Is this serious?

The doctor decides to send you for some tests once she finds out that you’ve been having lower back and leg pain for the past few months. The results show you have a ruptured disc in your back. What does this mean? Is it fixable? Can you prevent it from happening again?


A ruptured disc is another name for herniated disc, which is when a cushion between the spinal vertebrae has a problem. A spinal disc has a soft, jellylike center (nucleus) inside a more rigid, rubbery exterior (annulus). A herniated disc occurs when some of the inside pushes out through a tear in the surface. This usually puts pressure on the nearby nerve. It can happen in any part of the spine. Herniated discs are typically caused by disc degeneration, which is when your discs become less flexible and more prone to rupture or tearing as you age.

Symptoms of a herniated disc depend on its location. If it’s in your lower back, you’ll feel the most pain in your buttocks, thigh, and calf. Sometimes, you’ll have pain in part of your foot, too. If the herniated disk is in your neck, you’ll have pain in your shoulder and arm. In either case, the pain is often described as sharp or burning, and it might shoot into your arm or leg when you cough, sneeze or move into certain positions. Some individuals with herniated discs will have numbness or tingling in the body part served by the affected nerves. Others also have muscle weakness in those areas. Some lucky people don’t have any symptoms and only learn that they got a herniated disc because it shows up on an X-ray or CT scan.

Certain things can increase your chances of having a herniated disc, such as being overweight, having a job that requires repetitive lifting/pulling/pushing/bending/twisting, have a family history of herniated discs, and smoking. Occasionally, a herniated disc can result in a severe complication where it compresses the entire spinal canal, especially the area where your spinal cord ends. If this happens, it’s a medical emergency because it requires surgery to prevent permanent weakness or paralysis. So, if you notice worsening symptoms, bladder/bowel dysfunction, or saddle anesthesia (progressive loss of sensation in your inner thighs, back of legs, and area around the rectum), seek immediate medical attention.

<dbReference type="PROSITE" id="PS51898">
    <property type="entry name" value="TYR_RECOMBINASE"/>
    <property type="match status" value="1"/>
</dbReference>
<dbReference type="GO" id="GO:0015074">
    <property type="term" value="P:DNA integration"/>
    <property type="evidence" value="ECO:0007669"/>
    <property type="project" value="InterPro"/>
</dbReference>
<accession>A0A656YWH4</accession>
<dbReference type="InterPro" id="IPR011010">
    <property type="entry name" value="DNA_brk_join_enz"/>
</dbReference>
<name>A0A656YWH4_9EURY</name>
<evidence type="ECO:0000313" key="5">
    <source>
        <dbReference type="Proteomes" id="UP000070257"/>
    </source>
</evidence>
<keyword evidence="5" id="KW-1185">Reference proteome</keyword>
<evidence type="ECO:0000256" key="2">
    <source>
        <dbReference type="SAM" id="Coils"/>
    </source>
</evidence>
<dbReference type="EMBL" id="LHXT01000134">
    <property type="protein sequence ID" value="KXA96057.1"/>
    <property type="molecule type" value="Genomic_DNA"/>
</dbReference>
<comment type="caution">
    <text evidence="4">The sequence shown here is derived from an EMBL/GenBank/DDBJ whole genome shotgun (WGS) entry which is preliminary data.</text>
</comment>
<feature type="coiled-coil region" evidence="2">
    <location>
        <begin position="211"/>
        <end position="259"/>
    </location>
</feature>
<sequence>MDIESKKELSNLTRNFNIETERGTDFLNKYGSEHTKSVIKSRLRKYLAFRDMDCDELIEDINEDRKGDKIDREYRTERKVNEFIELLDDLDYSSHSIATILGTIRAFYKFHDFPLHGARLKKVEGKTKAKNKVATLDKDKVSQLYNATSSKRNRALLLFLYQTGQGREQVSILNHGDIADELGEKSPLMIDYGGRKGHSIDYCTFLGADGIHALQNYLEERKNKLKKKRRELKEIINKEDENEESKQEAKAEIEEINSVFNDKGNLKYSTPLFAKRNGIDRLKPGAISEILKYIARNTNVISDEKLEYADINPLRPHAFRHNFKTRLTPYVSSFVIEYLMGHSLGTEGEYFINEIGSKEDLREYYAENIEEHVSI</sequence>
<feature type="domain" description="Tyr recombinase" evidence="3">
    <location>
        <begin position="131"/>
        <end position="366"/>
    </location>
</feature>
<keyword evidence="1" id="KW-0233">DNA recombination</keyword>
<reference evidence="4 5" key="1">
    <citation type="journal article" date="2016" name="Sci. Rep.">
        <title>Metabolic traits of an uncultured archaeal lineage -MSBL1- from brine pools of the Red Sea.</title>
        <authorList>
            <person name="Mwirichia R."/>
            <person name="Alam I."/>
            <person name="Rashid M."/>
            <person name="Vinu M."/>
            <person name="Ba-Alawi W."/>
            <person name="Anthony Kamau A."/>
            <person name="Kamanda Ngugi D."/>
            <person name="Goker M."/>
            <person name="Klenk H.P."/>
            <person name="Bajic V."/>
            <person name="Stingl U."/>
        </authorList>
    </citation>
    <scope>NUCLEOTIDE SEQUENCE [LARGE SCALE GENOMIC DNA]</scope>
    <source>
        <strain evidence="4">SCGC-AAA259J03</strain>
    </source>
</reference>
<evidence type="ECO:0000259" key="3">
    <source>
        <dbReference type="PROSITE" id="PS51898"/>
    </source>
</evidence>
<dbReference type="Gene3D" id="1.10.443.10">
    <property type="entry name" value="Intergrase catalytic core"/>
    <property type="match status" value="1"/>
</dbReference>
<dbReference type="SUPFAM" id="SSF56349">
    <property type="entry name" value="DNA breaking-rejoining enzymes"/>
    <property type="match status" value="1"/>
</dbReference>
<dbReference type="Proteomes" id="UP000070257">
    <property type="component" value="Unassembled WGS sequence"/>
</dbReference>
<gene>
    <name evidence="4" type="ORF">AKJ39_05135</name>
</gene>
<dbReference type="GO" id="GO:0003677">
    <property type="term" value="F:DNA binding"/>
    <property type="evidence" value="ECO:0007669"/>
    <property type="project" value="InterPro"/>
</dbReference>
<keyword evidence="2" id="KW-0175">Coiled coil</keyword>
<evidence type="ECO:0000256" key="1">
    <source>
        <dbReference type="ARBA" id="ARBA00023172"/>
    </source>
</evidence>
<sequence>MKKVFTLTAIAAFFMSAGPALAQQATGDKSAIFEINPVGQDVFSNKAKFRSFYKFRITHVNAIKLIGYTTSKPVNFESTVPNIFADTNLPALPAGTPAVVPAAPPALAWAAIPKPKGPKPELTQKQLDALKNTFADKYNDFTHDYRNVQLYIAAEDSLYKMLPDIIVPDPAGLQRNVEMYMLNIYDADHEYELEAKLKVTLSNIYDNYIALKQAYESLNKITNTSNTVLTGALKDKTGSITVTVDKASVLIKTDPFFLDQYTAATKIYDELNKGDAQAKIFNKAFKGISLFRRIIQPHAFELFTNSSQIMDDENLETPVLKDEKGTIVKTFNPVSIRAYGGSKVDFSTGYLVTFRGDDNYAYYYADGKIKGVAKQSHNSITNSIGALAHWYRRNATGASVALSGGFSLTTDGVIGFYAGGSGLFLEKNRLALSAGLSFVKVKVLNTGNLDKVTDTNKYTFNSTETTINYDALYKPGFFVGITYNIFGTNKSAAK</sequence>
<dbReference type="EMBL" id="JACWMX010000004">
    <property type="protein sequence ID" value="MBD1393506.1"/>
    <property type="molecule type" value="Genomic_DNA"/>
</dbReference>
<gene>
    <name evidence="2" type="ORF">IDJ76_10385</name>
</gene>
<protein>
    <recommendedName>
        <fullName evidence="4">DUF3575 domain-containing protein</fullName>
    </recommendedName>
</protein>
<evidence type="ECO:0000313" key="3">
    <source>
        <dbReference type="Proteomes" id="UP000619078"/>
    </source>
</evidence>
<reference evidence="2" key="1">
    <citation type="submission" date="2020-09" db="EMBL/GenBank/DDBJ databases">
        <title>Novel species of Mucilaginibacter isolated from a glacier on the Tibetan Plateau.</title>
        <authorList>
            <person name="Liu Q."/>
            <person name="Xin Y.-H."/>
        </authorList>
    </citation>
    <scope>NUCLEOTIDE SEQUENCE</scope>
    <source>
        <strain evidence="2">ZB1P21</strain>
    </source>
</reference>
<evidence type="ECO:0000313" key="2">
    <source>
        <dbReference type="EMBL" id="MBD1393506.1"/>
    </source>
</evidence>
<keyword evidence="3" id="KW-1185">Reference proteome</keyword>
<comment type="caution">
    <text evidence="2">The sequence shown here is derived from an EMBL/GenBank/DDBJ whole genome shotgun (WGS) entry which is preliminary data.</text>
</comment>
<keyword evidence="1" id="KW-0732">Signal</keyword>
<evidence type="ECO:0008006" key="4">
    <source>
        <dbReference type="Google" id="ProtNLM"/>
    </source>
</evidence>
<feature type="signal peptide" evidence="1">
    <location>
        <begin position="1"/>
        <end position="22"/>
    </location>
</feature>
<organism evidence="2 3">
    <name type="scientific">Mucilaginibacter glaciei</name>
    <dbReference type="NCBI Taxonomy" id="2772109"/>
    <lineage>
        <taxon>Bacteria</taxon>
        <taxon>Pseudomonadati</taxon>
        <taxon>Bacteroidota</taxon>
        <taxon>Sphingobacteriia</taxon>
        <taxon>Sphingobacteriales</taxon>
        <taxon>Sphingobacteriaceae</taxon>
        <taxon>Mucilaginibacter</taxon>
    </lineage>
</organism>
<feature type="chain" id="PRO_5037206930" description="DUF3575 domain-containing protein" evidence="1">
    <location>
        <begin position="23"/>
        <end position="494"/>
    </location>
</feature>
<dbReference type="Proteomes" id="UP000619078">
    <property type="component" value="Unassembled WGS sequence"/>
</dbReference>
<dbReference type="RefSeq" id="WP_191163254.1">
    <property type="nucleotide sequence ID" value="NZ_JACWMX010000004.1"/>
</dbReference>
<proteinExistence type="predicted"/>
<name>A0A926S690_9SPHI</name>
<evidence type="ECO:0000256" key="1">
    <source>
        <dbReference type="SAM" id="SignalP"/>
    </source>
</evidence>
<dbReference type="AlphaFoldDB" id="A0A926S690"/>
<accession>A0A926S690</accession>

TreatmentFast Facts - Galactosemia

The primary treatment for herniated discs is to modify activities to avoid movements that cause pain. The other immediate treatment is taking over-the-counter pain medications, such as acetaminophen, ibuprofen, or naproxen. By following these two actions, most people feel better within a few days or weeks. You can also try heat and cold therapy. Cold therapy helps to reduce the pain, while heat aids in decreasing inflammation. While you should avoid activities that cause you pain, you should also avoid too much bed rest because it can lead to stiff joints and muscles.

If your pain doesn’t go away, your doctor may recommend muscle relaxants or cortisone injections to help get rid of muscle spasms and reduce inflammation. At this point, your doctor will want you to try physical therapy as well. This will help you learn exercises and positions to minimize your pain.

If after six weeks you’re still having poorly controlled pain, numbness/weakness, difficulty standing/walking, or loss of bladder/bowel control, your doctor will suggest surgery. Surgery usually involves removing the protruding portion of the disc. In rare cases, the whole disc might need to be removed. If this is the case, your vertebrae may need to be fused together with a bone graft, which can take months to heal. To make sure your spine is stable during this time, your surgeon will place metal hardware in the spine.


There are a few things that you can do to prevent herniated discs. The first is to get regular exercise because this helps to maintain muscle strength and flexibility. It’s vital to maintain good posture to reduce pressure on your spine and discs. This means keeping your back straight and aligned, especially when sitting for long periods or lifting heavy objects. Maintain a healthy weight, so your back doesn’t become damaged from carrying around extra weight. Avoid smoking.

Herniated discs can be painful, but with the proper treatment, you can become pain-free. If you have any questions or concerns about herniated discs, please speak with your doctor. If you would like more information, please visit the American Association of Neurological Surgeons’ Herniated Disc page at,an%20early%20stage%20of%20degeneration.